An updated bacterial and archaeal representative genomes collection is available! A total of 16,105 assemblies among the 249,000 prokaryotic assemblies in RefSeq were selected to represent their respective species. The collection has grown by 3.7% since January 2022. A total of 706 species are represented for the first time. In addition, 186 species are represented by a better assembly, and 124 species were removed because of changes in NCBI Taxonomy or uncertainty in their species assignment.
We are excited to announce two improvements to the Read assembly and Annotation Pipeline Tool (RAPT), which allows you to assemble genomic reads for bacterial or archaeal isolates and annotate their genes at the click of a button.
Improved taxonomic assignment
Now RAPT verifies the scientific name you provide with the reads, and corrects it as needed with the Average Nucleotide Identity (ANI) tool, which compares your genome to type strain assemblies in GenBank to place it in the taxonomic tree. So, even if you only have a rough idea of the species you have sequenced, input datasets tailored to your genome will be used for the annotation and you will get the best possible gene set from RAPT. Continue reading “New in RAPT: Better taxonomic assignment and GO annotation”→
The annotation of human assemblies GRCh38.p14 and T2T-CHM13v2.0
We are happy to announce the first de novo annotation of human T2T-CHM13v2.0, the gap-less assembly generated by the T2T Consortium, and the full re-annotation of the human reference assembly, GRCh38.p14. We hope the results will serve both the needs of those eager to explore newly sequenced regions of the genome, including telomeres and centromeres, and those interested in refreshing their interpretation of the human reference, in light of recently curated transcripts and new transcriptomic and other data incorporated in the annotation. Continue reading “Announcing Human Annotation Release 110”→
RefSeq release 212 is now available online, from the FTP site and through NCBI’s Entrez
programming utilities, E-utilities.
This full release incorporates genomic, transcript, and protein data available as of May 2, 2022, and contains 314,915,153 records, including 229,417,182 proteins, 44,805,833 RNAs, and sequences from 119,373 organisms. The release is provided in several directories as a complete dataset and also as divided by logical groupings.
RefSeq prokaryotic genomes and proteins are now annotated with Gene Ontology (GO) terms. Over the years we have received many requests to add GO terms to the annotations we provide. We heard you!
We are embarking on this adventure and starting to place terms from the Biological Process, Molecular Function and Cellular Component ontologies to genomes and proteins we annotate with the Prokaryotic Genome Annotation Pipeline (PGAP). Because of the hierarchical nature of the Gene Ontologies, these annotations will help the comparison of gene content across genomes at variable levels of specificity and eventually allow GO term enrichment analysis. GO terms are now associated with coding sequence (CDS) features on newly-submitted genomes (See Figure 1). They will progressively appear on genomes that are already in RefSeq as these get reannotated (about once a year). We expect all RefSeq genomes to have some GO terms by the spring of 2023.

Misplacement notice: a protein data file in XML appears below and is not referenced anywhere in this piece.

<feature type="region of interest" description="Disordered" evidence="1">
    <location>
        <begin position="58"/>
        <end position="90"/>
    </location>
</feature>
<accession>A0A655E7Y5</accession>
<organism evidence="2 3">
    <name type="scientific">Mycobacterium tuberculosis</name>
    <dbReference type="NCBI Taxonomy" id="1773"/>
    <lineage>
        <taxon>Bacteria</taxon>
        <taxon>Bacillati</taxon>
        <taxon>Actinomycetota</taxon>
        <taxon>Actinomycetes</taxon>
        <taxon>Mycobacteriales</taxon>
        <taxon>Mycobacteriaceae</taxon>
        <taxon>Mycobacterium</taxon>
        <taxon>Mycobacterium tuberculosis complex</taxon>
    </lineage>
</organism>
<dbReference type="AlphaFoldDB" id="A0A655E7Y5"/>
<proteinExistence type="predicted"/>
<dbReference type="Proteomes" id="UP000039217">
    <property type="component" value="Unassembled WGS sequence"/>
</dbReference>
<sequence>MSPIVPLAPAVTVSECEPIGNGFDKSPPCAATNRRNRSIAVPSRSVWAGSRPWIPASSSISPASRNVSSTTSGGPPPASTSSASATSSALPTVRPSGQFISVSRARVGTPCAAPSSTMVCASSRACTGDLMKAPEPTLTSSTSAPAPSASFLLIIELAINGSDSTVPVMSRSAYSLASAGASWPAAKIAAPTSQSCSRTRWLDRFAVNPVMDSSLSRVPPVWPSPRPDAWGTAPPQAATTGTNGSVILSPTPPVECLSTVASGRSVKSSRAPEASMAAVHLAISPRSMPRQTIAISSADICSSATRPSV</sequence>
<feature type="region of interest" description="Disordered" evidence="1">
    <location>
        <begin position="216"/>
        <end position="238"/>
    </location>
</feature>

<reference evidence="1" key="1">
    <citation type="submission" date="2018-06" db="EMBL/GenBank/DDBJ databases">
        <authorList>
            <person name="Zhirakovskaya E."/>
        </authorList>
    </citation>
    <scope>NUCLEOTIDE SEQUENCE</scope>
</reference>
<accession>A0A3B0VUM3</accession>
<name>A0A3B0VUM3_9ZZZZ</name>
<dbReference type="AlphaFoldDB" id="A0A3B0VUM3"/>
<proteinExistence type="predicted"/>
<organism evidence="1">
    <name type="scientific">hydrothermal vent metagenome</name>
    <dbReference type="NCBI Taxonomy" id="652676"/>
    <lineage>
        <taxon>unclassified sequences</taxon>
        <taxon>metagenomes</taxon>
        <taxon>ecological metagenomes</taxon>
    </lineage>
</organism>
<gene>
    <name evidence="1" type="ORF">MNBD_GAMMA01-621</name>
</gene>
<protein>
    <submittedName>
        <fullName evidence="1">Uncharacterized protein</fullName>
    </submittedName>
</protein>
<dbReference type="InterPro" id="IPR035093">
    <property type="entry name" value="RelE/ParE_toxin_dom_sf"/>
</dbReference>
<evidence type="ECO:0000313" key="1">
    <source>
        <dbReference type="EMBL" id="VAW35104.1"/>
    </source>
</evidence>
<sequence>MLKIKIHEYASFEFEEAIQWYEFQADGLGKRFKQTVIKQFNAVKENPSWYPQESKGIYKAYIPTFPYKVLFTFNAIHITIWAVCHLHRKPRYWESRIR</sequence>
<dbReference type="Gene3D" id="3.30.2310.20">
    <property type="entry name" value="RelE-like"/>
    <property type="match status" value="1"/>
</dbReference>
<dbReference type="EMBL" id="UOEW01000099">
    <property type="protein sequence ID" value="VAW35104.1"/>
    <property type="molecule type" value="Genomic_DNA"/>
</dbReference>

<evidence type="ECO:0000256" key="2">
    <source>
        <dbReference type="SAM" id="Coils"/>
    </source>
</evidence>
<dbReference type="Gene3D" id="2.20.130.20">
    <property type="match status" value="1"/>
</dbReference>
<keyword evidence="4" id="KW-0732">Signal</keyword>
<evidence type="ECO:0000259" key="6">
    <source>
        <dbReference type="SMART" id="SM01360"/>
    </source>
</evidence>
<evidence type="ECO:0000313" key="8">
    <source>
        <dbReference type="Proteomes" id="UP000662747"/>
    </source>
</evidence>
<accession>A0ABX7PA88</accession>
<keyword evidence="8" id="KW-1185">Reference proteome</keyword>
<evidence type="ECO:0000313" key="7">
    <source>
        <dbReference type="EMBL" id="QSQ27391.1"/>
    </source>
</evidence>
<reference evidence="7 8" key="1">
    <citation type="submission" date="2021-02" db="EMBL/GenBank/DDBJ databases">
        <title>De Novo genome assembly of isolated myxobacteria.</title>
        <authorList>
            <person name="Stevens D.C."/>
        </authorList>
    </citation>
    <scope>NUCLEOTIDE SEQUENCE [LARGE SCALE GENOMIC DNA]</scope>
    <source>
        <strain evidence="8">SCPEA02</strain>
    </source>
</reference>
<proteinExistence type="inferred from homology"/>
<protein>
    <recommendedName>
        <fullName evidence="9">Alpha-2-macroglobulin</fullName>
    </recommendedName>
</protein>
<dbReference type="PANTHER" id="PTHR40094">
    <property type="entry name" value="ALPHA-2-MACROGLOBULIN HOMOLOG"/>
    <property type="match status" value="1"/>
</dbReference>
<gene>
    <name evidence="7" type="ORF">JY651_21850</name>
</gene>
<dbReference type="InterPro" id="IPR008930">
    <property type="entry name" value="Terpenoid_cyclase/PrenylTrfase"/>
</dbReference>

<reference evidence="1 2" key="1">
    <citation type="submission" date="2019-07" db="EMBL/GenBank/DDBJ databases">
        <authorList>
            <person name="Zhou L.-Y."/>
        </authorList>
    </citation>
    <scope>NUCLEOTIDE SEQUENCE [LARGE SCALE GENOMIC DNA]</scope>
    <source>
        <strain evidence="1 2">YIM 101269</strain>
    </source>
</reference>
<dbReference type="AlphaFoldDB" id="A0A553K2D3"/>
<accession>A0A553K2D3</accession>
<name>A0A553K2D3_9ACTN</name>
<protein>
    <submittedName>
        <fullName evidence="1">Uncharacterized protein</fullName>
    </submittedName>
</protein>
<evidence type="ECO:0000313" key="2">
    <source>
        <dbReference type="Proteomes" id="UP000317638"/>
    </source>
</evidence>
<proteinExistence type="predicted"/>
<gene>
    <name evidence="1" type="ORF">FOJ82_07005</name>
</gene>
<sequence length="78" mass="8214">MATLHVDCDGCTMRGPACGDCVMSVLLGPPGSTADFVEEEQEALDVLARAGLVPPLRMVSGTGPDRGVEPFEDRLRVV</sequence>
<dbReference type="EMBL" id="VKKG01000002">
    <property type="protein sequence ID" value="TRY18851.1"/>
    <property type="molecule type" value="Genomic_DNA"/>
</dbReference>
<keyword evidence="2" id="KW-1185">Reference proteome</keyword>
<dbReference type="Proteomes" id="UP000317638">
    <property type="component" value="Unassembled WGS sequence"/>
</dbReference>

NCBI Gene now has descriptive information about genes from the Alliance of Genome Resources for organisms including Caenorhabditis elegans, Danio rerio, Drosophila melanogaster, Homo sapiens, Mus musculus, Rattus norvegicus, and Saccharomyces cerevisiae.
Figure 1. The gene summary section of the Drosophila melanogaster slmb Gene Full Report showing the link to the corresponding record at the Alliance of Genome Resources.
The Summary section of the Gene Full Report page has Links to gene pages at the Alliance of Genome Resources (Figure 1). These are also in the right-hand sidebar of the Links to other resources section. In the case of genes that don’t have a RefSeq summary, we use the textual gene descriptions from the Alliance of Genome resources.
The Drosphilaslmb gene record shows the enhancements provided by the Alliance of Genome Resources. The gene_info.gz files on the Gene FTP site also include AllianceGenome references in the dbXrefs column.
We are happy to announce an updated bacterial and archaeal representative genomes collection. The current collection contains a total of 15,507 assemblies selected from 236,000 prokaryotic RefSeq assemblies to represent their respective species. The collection has grown by five percent since August 2021. A total of 685 species are represented for the first time. In addition, 370 species are represented by a better assembly, and 84 species were removed because of changes in NCBI Taxonomy or uncertainty in their species assignment.